- Persistent fatigue is common in real-world patients with IBD, even among those achieving clinical remission with biologic therapy.
Why this matters
- Clinicians should assess fatigue in patients with IBD and consider concomitant psychosocial symptoms such as sleep disturbance, depression, and anxiety, during routine patient care.
- Researchers studied patients with Crohn's disease (CD; n=206) or ulcerative colitis (UC; n=120) initiating biologic therapy with a TNF blocker (n=122), vedolizumab (n=126), or ustekinumab (n=70).
- They measured fatigue based on a 7-point question from the Short Inflammatory Bowel Disease Questionnaire (SIBDQ) and used multivariable regression models to examine the association between clinical remission and fatigue resolution.
- Funding: None.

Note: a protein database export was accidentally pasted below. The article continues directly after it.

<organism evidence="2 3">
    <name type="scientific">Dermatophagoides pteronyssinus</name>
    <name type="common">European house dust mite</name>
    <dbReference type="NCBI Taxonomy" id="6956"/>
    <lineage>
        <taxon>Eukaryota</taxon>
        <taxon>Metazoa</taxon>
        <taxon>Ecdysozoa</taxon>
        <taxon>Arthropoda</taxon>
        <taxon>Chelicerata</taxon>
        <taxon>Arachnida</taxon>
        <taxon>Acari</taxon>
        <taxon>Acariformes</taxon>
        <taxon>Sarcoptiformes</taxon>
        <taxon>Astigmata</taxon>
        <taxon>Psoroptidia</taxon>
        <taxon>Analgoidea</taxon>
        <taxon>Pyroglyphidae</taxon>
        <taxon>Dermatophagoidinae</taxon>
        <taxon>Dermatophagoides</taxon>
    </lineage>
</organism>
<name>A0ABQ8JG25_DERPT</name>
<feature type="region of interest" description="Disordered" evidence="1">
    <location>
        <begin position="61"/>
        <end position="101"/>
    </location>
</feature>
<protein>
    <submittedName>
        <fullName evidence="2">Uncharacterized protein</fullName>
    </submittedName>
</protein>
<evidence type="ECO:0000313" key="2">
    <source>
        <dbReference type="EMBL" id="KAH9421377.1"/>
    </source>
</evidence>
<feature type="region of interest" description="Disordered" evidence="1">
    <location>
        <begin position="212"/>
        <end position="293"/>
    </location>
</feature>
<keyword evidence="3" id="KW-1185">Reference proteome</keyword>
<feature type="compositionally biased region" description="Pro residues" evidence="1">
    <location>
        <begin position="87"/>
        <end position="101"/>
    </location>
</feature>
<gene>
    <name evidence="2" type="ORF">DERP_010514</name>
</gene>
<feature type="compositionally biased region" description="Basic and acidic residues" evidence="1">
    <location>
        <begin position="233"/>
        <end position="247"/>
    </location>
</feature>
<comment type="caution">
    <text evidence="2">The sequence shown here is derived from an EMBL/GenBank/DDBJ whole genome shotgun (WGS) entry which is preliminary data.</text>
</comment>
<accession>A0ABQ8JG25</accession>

- 61% (n=198) of patients reported fatigue at baseline, particularly women and those with depression, active IBD, or disturbed sleep (P<.001>
- 70% (n=86) of these patients remained fatigued at 14 weeks after initiating therapy, 63% (n=55) at 30 weeks, and 61% (n=44) at 54 weeks.
- Patients who achieved clinical remission at these intervals were less likely to have persistent fatigue, but 35%, 30%, and 28% were still affected.
- Researchers validated the SIBDQ fatigue question, using patients with quiescent IBD.
- Some patients discontinued biological therapy during the study.